Since I've started sleeping with a mask over my eyes, I've slept a little bit better. Not a lot, but a little. 

3. Kick the cats off the bed. Seriously. Do it.

We have two cats. I don't really talk about it because dogs. Specifically, Rooney. But Rooney sleeps in his own bed in his own room downstairs, because he would take up the entire bed and also dog fur.

The cats however, are a different story. And I don't know about you, but like any ridiculous pet owner, I don't feel like I can disturb the cats when they take up all of my foot space and I end up chewing on my knee caps to sleep around them. 

Do yourself a favor and kick them off. They will move, and if you're lucky, they will re-locate to their own beds. 

BECAUSE THEY HAVE SEVENTEEN OF THEM.

4. Get nine hours of sleep

Hahahahaha...oh wait, you're not kidding?

That's about how I feel when someone suggests nine hours of sleep to me. And I don't even have kids. On days when I have to be at the facility by 5:30 a.m. and I'm an hour away, I'm getting up before 4:00 in the morning. Nine hours of sleep would require me getting into bed at 7:00 p.m.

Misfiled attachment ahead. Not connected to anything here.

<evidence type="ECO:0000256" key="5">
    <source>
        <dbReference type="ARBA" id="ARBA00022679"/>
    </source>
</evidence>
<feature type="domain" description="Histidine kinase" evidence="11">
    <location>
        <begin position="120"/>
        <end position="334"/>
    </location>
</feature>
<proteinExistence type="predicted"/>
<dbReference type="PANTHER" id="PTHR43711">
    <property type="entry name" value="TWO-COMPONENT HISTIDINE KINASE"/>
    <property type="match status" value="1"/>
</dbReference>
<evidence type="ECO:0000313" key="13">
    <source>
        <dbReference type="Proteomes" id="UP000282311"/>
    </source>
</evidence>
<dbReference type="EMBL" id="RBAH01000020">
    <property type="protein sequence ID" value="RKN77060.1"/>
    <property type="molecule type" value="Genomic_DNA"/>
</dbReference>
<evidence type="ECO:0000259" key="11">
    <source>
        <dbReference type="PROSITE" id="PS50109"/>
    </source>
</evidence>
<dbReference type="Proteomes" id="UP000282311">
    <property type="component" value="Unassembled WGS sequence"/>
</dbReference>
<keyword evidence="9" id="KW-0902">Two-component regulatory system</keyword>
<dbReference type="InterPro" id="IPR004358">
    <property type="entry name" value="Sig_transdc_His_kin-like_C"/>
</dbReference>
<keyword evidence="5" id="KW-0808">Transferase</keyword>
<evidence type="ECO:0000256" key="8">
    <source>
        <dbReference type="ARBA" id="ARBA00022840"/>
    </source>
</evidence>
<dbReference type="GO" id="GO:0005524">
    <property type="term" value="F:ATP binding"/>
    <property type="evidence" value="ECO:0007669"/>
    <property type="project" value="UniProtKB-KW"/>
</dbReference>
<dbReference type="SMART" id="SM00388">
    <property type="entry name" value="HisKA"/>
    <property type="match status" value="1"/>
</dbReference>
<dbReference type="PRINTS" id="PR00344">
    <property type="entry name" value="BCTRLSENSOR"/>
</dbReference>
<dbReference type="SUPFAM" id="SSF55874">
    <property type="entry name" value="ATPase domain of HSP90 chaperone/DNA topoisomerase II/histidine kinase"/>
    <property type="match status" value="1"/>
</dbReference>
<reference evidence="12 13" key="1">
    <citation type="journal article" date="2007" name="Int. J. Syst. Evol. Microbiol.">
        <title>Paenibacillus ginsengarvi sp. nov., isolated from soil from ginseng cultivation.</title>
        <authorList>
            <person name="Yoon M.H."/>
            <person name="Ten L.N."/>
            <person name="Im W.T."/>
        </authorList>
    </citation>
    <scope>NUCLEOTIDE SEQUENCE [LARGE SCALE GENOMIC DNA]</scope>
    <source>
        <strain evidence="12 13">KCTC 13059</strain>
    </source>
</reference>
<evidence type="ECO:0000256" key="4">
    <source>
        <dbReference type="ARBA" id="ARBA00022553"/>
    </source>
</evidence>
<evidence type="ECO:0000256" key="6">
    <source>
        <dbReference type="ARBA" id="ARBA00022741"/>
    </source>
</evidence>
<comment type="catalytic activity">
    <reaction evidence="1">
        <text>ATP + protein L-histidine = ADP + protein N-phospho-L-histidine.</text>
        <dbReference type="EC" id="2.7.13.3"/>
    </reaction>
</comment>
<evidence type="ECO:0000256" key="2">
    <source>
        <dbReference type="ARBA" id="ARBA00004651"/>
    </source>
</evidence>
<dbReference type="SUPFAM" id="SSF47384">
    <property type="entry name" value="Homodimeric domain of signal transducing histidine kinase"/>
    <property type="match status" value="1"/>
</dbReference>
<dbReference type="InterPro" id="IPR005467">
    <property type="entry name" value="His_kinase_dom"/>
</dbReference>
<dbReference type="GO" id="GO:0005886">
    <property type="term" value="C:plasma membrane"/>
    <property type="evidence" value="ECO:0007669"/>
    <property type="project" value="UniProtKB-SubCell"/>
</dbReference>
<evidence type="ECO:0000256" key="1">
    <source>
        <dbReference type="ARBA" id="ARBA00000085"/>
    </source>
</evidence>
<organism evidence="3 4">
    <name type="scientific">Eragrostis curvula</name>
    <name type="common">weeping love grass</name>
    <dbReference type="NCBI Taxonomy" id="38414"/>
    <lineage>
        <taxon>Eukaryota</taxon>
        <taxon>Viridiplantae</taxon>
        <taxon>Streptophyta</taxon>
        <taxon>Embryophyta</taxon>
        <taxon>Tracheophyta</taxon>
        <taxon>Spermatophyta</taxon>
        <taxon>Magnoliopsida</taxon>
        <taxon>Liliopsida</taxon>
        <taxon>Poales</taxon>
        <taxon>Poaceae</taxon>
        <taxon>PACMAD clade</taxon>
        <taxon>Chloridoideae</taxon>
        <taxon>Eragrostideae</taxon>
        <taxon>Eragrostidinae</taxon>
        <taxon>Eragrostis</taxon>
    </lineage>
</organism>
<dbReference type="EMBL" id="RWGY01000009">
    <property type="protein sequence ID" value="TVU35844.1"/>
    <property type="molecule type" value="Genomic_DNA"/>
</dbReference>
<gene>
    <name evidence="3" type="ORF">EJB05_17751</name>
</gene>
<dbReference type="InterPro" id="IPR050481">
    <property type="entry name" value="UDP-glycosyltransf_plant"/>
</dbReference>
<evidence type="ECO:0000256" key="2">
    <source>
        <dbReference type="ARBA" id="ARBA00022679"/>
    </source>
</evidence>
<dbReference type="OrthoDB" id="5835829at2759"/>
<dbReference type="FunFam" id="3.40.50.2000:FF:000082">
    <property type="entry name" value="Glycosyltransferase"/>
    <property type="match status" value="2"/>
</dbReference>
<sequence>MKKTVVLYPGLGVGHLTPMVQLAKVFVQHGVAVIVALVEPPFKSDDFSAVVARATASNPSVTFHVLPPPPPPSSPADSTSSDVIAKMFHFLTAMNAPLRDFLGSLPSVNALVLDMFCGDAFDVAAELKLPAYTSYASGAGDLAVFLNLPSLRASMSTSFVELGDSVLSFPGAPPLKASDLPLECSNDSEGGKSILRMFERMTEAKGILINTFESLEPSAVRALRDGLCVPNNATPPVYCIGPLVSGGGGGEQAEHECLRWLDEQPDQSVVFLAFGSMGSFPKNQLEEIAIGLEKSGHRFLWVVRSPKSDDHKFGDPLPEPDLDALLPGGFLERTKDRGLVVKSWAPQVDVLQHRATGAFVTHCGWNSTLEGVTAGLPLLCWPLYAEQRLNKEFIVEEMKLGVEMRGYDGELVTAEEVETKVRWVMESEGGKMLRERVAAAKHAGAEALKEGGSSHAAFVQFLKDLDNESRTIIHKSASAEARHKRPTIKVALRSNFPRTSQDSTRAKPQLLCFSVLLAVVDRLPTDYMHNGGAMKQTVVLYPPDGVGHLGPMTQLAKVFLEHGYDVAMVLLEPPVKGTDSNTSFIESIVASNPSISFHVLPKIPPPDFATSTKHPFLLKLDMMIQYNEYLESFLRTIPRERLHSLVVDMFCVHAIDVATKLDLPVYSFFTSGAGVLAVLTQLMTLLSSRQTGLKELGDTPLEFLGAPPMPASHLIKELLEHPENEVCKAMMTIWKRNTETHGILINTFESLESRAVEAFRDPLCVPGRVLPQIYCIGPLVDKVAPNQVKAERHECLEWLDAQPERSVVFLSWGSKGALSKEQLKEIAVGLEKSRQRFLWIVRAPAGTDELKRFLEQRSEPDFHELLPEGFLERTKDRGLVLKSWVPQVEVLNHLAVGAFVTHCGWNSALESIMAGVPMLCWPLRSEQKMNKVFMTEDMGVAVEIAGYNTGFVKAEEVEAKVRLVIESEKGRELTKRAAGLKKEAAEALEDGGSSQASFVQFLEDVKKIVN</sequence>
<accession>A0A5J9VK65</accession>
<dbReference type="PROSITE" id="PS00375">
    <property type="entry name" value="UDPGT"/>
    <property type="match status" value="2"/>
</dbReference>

And on those nights, even if I did get in bed at something reasonable like 9:00, I still wouldn't fall asleep. So I know that at least twice a week, I can't get nine hours of sleep. But I can work towards that average on the other days. 

5. Limit caffeine intake

Hahahahaha! Oh wait, this one too?

Part of my current cycle is lacking sleep and using caffeine to fuel myself throughout the morning, and sometimes into the afternoon. The reality is you should cut off the caffeine in the morning, and worst case scenario, nine hours before you go to sleep.